Airmen from the 131st Logistics Readiness Squadron, a Missouri Air National Guard unit from Whiteman Air Force Base, Missouri, watch a C-17 Globemaster III from Travis AFB, California, be loaded with cargo June 6, 2019 on Peterson AFB, Colorado. The C-17 came to pick up hydraulic repair kits from Rocky Mountain Hydraulics, a U.S. Navy vessel repair contractor. - U.S. AIR FORCE PHOTO BY AIRMAN 1ST CLASS ANDREW J. BERTAIN
  • U.S. Air Force photo by Airman 1st Class Andrew J. Bertain
  • Airmen from the 131st Logistics Readiness Squadron, a Missouri Air National Guard unit from Whiteman Air Force Base, Missouri, watch a C-17 Globemaster III from Travis AFB, California, be loaded with cargo June 6, 2019 on Peterson AFB, Colorado. The C-17 came to pick up hydraulic repair kits from Rocky Mountain Hydraulics, a U.S. Navy vessel repair contractor.

Three Colorado bases competing for U.S. Space Command have space for new facilities, according to an environmental assessment offered for comment on July 24.

Peterson Air Force Base and Schriever Air Force Base, both in El Paso County, and Buckley Air Force Base in the Denver area, are among those under consideration for command.

The other bases contending for the command include Vandenberg Air Force Base in California or Redstone Arsenal in Alabama.

Here are findings from the assessment:

Peterson AFB:
For interim quarters, the EA says Peterson offers undeveloped land in the base's command complex for modular buildings, along with leased off-base office space. Parking space would be made available on adjacent vacant land leased from Colorado Springs Airport.

The permanent alternative cites existing facilities with parking provided in two garages that would be built on existing paved parking lots.

Schriever AFB:
For interim quarters, the EA notes undeveloped prairies that could be the site for modular buildings, coupled with off-base leased space.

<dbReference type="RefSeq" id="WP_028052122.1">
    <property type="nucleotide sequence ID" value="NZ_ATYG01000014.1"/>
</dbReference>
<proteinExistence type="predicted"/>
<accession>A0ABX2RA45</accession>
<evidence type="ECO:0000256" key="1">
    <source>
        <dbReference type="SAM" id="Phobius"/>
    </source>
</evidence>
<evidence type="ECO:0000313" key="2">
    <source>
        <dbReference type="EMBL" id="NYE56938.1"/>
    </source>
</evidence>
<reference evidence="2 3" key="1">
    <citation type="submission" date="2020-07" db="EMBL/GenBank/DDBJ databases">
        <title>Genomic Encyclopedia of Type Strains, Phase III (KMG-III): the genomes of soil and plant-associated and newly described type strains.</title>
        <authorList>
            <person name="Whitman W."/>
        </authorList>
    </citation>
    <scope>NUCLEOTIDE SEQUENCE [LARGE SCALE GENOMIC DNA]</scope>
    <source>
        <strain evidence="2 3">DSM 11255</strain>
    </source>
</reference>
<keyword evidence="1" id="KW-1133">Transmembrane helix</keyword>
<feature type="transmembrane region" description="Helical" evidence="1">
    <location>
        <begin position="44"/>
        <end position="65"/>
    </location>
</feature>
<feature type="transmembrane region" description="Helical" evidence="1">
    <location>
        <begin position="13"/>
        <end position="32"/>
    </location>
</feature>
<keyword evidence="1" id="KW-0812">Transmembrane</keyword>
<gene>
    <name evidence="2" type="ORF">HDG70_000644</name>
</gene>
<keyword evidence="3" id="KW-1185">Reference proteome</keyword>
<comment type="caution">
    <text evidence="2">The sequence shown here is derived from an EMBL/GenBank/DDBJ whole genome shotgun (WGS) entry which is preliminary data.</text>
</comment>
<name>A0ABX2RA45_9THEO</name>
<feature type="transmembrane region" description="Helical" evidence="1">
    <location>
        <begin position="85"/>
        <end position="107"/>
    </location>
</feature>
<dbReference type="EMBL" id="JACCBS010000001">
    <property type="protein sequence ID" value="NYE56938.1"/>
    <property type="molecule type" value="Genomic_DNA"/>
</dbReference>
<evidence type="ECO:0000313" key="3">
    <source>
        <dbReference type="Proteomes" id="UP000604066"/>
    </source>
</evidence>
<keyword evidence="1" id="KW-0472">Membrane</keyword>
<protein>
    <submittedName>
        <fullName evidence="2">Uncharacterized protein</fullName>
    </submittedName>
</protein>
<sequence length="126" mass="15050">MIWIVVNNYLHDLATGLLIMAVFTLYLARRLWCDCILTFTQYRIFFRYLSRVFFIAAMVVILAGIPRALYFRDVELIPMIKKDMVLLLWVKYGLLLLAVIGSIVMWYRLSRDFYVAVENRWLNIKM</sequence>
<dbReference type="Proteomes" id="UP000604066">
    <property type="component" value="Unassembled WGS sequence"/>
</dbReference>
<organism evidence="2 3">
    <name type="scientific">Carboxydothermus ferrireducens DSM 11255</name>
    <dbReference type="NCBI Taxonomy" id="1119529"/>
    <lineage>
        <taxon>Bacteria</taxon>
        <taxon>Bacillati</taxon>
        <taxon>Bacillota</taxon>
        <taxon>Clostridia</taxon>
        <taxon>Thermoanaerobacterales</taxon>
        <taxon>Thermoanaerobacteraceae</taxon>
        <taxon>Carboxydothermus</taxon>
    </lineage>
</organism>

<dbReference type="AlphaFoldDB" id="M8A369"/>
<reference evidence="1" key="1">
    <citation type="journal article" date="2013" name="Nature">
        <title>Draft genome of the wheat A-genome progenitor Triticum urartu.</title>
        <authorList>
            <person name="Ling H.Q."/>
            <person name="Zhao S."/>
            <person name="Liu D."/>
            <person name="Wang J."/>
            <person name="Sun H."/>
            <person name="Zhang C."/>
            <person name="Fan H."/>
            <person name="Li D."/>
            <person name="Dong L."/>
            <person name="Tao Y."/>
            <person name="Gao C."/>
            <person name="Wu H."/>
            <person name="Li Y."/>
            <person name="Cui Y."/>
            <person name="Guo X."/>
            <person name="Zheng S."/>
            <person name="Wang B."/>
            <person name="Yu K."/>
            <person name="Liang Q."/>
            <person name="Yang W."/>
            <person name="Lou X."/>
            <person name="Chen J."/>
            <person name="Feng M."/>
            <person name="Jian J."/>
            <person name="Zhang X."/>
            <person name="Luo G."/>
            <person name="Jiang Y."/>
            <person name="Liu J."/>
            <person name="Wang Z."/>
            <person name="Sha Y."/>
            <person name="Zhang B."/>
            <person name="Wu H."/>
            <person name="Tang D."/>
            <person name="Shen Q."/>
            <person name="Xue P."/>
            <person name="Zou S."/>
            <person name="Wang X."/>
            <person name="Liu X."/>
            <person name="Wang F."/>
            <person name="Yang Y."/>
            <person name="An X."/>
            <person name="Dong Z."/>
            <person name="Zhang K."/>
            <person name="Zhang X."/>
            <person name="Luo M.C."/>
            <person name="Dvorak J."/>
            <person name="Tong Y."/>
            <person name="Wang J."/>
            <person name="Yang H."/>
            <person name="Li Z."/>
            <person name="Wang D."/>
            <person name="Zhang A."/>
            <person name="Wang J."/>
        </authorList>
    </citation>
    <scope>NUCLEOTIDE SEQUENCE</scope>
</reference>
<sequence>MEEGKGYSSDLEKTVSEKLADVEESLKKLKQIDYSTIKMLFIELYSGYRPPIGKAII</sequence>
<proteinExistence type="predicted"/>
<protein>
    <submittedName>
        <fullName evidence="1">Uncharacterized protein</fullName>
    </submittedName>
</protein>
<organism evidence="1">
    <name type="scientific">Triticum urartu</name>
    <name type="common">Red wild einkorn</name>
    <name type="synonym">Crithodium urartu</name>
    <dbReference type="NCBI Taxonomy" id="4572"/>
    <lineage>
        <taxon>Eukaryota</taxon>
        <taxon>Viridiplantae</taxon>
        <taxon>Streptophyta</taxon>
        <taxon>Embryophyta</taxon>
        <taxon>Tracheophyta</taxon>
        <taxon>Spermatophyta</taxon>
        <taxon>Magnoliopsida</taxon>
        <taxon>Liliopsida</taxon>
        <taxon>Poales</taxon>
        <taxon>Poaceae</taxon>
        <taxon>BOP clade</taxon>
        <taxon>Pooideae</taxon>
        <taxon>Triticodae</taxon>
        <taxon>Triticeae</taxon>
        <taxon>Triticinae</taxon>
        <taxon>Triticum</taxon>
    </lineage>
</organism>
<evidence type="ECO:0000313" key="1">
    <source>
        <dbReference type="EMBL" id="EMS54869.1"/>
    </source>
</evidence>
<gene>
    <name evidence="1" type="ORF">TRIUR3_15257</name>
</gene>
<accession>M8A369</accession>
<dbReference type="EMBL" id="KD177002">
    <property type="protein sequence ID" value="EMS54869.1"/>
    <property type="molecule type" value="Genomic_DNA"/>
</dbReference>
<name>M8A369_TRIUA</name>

Permanent facilities could be construction on the base or near it.

Buckley AFB:
Interim facilities would consist of modular buildings, while permanent quarters could be built on vacant land on the base's northeast side or vacant structures associated with a former skeet range, an on-base thrift store or other available space.

The Defense Department is searching for space for 1,870 personnel "in a typical headquarters setting" of 498,000 square feet of office/administrative space, and 502,000 square feet for vehicle parking, totaling 1 million square feet, or approximately 23 acres.

The EA concluded that "no significant impact" would result at any of the candidate installations or site alternatives in the areas of transportation; hazardous materials and waste; air quality; biological resources; cultural resources; geology and paleontological resources, and water resources.

A 30-day public comment period opened July 24. Click on the link above to view the EA. Printed copies are available at Penrose Library, 20 N. Cascade Ave., and Sand Creek Branch Library, 1821 S. Academy Blvd.

Email comments, which must be contained in the body of the email and not in attachments, can be sent to russell.perry.1@us.af.mil.

Or mail comments to Russell Perry, HQ AFSPC/A4C, 150 Vanderberg St. Suite 1105, Peterson AFB, Colorado, 80914-4230.

Deadline is Aug. 23.